Talking to children about death: “Will you die too, mom?”


Death is not an easy subject. But it is something that every human being has to deal with. Dying is part of every life. However, it can be difficult to talk about if parents are not prepared. We explain how you can react.

How we know death is very different. there can in our environment or through the experience of friends encounter. Can a unexpected death to be or something we’ve been preparing for a while. For example a long illness or old age. However, it’s not easy for many people to talk about the topic. Especially with children, parents are often not sure how best to discuss it. Like her on the one hand light upon the other hand but do not worry.

If a person dies in your environment, the question of death is not far off. Another is usually whether you yourself will die as a parent. After all, a large part of the life of the little ones revolves around parents and the trust they can count on us. But how should you react as a parent? Two Psychology Today experts explain how families can best cope with death.

Be honest about death

One open approach Psychiatrist Elena Lister and psychologist Michael Schwartzman explain in their article that dying matters. Because it can strengthen the bond between parent and child and make it more resilient, as it is better armed with knowledge in the case. But it also means being honest compassionate to be. For your child, the thought can be something completely new, something troubling and abstract that can trigger many feelings.

For general advice on talking about death, see:

In addition to fear, death can also trigger anger, sadness, numbness, or even relief. Therefore, your child should know about it that death many feelingsif not all in the different stages of mourning. If the matter of your death catches you off guard, experts recommend communicating it openly.

If your child asks you, “Mom, are you going to die too?” it can be helpful to look inward first and answer, “That’s a good question and I want to think about it for a moment before answering you.”

Just a few minutes of conversation can often help you feel more confident. Then take the time to breathe deeplyif you need it.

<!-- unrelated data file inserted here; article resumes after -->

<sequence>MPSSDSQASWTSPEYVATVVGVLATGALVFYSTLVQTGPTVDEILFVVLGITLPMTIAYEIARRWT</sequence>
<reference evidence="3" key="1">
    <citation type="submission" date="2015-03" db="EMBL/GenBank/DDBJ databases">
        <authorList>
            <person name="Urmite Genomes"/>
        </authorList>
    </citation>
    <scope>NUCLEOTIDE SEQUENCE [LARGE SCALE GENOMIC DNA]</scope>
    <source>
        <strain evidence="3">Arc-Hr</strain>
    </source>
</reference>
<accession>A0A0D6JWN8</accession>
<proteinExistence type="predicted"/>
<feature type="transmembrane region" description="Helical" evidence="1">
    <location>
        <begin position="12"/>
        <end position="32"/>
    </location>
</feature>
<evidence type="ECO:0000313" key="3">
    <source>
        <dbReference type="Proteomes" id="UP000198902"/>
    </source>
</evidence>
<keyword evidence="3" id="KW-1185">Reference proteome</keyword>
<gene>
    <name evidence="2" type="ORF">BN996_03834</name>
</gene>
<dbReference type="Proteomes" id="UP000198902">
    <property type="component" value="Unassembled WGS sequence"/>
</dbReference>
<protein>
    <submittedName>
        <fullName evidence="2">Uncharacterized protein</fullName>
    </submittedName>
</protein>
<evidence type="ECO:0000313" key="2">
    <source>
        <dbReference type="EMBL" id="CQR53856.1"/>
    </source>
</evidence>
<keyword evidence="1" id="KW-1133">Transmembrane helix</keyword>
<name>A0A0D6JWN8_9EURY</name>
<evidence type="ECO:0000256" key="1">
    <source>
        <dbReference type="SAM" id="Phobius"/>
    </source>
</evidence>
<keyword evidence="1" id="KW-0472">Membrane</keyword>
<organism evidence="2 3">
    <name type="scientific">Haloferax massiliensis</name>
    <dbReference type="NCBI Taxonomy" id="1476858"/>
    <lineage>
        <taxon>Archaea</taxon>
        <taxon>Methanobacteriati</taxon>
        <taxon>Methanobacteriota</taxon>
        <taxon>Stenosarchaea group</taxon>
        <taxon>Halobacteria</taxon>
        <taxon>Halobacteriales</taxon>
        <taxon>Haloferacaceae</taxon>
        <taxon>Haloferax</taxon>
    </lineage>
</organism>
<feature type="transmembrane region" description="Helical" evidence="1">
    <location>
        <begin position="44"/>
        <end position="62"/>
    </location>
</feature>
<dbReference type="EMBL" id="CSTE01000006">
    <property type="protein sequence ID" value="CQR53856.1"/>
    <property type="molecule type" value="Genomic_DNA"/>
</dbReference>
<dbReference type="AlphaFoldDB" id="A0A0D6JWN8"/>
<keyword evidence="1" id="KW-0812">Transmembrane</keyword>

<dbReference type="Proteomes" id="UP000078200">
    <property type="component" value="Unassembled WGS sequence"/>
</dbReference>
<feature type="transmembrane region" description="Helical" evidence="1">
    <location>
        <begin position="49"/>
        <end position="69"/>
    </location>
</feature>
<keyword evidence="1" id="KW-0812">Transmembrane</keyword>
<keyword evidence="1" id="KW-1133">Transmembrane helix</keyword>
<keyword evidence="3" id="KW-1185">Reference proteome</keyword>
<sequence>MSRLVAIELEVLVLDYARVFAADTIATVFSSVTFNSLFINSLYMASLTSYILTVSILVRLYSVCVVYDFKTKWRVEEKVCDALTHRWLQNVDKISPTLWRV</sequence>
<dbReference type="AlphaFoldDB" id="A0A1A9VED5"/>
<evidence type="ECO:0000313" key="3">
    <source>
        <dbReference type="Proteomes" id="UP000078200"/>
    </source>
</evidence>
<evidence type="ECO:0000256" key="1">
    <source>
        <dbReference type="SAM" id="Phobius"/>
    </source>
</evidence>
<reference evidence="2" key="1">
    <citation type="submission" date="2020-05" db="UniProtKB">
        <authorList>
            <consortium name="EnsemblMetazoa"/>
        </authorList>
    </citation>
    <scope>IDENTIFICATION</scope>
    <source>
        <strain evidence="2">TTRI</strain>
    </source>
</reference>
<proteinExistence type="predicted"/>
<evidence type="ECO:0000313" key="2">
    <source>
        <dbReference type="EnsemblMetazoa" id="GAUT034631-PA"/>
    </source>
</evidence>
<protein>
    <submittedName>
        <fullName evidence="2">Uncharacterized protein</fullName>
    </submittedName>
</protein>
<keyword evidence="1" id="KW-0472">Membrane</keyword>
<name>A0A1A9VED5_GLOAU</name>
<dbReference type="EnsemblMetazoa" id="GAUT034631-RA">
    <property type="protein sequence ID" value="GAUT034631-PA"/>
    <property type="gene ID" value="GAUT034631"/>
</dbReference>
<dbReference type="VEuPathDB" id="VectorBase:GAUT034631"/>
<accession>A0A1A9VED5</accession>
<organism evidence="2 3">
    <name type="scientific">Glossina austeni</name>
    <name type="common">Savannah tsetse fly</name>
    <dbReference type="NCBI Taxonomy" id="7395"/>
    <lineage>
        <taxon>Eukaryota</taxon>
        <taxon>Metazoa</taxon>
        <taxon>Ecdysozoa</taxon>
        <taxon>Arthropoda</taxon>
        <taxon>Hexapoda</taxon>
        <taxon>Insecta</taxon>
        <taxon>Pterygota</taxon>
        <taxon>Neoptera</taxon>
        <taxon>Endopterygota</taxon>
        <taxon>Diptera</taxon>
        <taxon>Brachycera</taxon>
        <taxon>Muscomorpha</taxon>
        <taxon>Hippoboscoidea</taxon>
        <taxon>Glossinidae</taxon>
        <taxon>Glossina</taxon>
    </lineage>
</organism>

“Will you die too?”

If your child asks this question, experts recommend not choosing abstract words. A good start is to let your child understand that under normal circumstances your life is far from over. For example, you could say:

I intend to live a very long time. I take care of my body by eating healthy, exercising and getting enough sleep. I also pay attention to what my doctor tells me.

This is a first step in removing initial fears. However, there is obviously no definitive answer, because it still doesn’t clarify the original question. The probability that your child will ask again is high. Lister and Schwartzman recommend the following words:

One day I will die and you will be much older. You will be able to prepare and you will not be alone. It seems that you have already thought a lot about it. Have more questions?

Give your child the space to enter himself and make it clear to him that it can always occur to you to talk openly about the topic. If you have any other questions, please take the time to answer them calmly. Abstract paraphrases such as: “If he is gone from us” cannot be understood very well by children. So be as clear as possible when talking to your child about death and dying.

It’s okay to be overwhelmed

If the sudden death of someone close is the reason your child is asking these questions, know that it can be overwhelmed. Even if death was predictable. Then Saying goodbye and dealing with a loss is never easy. We can’t always be strong and your child can learn from your pain too. If you need help, there are many grief centers that work with children or young people. There they learn how to deal with a loss. There are also organizations that family bereavement counseling offer. Be aware: You are not alone with such experiences.

Before the topic of death comes up in your family, circle of acquaintances or friends, you can already learn to die with the help of children’s books:

Sources used: Psychology Today, Marie Curie, “LÖWENZAHN” Center for Bereaved Children and Young People, Lavia Family Lutto Support


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